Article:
Parents wait while trustees talk . . . and talk

By Careesa Gee
Trustees of the Ottawa-Carleton Regional School Board met into the early morning hours of Oct. 25, but still failed to reach a final decision on school closures, leaving an anxious public in suspense yet again.

The decision to close nine schools, originally expected to come down on Oct. 23, was moved to Oct. 24 night after committee deliberations took longer than expected, with debate going well past midnight.

But the standing-room only crowd of parents and school delegations that showed up at the Board’s headquarters on Greenbank Road on Oct. 24 were kept waiting again, as an in-camera session about the closures that was supposed to end at 8 p.m. went until almost 10 p.m. Even then, the crowd was told the committee discussions had not finished, and that a final vote was postponed until Oct. 25.

The delays left parents still wondering about the fate of their children’s schools, as any recommendation can still be changed with the Board’s final vote, now expected on Oct. 25.

“Nothing as of yet has been accomplished,” said a member of the delegation from Elgin school at the meeting, refusing to comment further for fear of swaying the balance.

So far, five schools have been approved for closure, and four have been spared, including Elgin Street school. But even when the final vote does come down, the future of the nine schools may still be uncertain as the board will allow the newly elected board in December to revisit the decision.

Elgin’s future may also still change on Oct. 25, when trustee Albert Chambers is expected to put forward two different options involving two Centretown schools not currently on the list of nine. The first would have Centennial School close, with students redirected to Elgin, Hilson Public, and Devonshire, and the second would see the closure of either Elgin or Centennial, with students from either redirected to McNabb, Hilson, and Devonshire. These options were introduced but not formally tabled on Oct. 19.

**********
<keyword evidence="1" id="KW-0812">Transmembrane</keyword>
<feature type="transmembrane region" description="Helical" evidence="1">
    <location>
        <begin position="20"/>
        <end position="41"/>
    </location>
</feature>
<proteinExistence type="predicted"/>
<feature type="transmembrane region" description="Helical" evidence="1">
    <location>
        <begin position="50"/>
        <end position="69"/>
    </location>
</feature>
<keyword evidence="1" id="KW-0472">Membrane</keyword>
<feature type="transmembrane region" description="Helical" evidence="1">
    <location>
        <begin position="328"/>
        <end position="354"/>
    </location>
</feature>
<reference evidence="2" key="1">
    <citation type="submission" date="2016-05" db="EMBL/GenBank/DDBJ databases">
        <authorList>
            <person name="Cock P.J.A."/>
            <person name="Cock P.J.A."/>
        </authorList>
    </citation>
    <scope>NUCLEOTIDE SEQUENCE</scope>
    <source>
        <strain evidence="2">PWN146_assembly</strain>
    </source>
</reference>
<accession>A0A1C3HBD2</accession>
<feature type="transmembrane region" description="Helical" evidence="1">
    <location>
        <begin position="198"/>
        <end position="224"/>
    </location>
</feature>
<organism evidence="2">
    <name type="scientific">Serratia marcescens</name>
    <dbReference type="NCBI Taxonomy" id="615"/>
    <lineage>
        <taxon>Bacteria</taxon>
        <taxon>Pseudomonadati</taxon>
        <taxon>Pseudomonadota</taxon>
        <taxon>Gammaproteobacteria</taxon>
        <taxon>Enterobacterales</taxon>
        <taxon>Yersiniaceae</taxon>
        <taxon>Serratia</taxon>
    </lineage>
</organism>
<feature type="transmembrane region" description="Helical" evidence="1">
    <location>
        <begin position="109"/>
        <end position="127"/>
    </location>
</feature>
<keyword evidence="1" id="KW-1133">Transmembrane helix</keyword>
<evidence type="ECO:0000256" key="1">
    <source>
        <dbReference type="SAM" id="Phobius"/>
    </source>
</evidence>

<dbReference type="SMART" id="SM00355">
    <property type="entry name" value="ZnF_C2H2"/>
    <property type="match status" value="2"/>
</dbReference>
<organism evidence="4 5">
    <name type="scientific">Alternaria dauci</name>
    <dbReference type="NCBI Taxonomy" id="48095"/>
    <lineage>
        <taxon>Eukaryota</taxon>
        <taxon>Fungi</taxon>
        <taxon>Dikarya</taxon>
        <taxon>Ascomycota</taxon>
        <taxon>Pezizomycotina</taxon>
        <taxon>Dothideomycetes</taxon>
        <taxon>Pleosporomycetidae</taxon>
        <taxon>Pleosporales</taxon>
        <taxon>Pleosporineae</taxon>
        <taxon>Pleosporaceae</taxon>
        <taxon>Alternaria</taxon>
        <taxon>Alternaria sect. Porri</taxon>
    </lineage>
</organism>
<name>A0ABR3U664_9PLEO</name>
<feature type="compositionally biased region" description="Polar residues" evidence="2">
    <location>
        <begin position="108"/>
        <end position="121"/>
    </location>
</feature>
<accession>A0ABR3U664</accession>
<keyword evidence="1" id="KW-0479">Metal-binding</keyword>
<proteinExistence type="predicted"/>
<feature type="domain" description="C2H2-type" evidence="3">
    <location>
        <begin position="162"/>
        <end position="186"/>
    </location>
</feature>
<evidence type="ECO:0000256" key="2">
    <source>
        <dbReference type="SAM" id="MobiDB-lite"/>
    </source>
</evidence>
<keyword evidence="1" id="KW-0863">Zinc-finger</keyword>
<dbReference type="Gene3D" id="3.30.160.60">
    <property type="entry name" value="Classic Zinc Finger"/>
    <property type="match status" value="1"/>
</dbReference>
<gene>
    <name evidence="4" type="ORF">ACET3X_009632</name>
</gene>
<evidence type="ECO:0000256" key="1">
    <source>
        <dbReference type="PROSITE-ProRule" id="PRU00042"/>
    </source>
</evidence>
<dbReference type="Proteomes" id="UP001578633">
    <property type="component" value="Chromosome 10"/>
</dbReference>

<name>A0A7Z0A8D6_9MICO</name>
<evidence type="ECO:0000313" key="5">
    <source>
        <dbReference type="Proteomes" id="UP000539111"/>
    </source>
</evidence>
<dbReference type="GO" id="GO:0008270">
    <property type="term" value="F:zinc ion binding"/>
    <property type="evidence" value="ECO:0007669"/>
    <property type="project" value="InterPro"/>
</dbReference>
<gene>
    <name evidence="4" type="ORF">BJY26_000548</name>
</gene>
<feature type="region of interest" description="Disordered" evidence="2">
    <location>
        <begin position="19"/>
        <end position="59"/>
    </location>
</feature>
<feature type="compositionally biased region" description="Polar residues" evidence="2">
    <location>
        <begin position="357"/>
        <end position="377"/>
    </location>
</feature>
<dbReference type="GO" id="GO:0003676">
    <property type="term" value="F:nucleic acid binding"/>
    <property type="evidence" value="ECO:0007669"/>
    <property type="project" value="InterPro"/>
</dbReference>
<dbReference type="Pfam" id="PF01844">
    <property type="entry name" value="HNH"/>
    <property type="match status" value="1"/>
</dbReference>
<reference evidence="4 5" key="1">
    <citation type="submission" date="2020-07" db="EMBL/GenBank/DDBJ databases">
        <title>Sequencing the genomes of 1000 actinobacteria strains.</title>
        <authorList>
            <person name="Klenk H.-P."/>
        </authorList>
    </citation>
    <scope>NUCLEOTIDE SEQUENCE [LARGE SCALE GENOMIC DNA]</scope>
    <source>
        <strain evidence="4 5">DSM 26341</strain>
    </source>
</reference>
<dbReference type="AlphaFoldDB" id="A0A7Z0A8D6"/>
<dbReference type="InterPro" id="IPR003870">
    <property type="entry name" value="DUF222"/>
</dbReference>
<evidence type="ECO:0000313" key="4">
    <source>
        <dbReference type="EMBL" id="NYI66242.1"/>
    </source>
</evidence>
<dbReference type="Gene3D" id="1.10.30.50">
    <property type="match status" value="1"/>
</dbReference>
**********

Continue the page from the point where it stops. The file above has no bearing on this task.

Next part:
Delegations from all of the nine schools, originally slated to present their cases to the board on Oct.24, unanimously decided to speak instead on Oct. 25.

That would enable them to hear the committee’s final deliberations.

Despite the inconveniences caused to the numerous members of the media and the frustrated public there hoping for a decision, some people supported the delays.

Shelley Hartman is a member of the school council at Elgin school. She says that although initially the slow process made her want to scream, she has realized that this is how things happen in Canada.

“Canada was not born . . . out of a revolt . . . but from 50 years of negotiations,” she says. “We don’t shoot from the hip and ask questions later. We have a successful country because of these slow, plodding, methodical deliberations.”

Hartman says it is particularly important for Elgin to stay open, in order to keep the downtown core vibrant. Hartman says she made a conscious choice to give up the luxuries of suburbia so that her daughter could attend Elgin school and enjoy the benefits of living downtown. Hartman says, as some trustees have argued as well, that one way to relieve overcrowded suburban schools and fill the empty seats in downtown schools would be to have parents who drive in to work downtown everyday bring their children with them to attend schools like Elgin.

By 11 p.m. on Tuesday, most of the crowd had drifted away, leaving only a dozen or so parents remaining. The tension was starting to show in the increasingly acrimonious exchanges between trustees who had been meeting now for five hours. The meeting was finally adjourned after 1 a.m.

The board was scheduled to resume meeting Wednesday night, with Trustee Albert Chambers also expected to bring forward a disposition motion.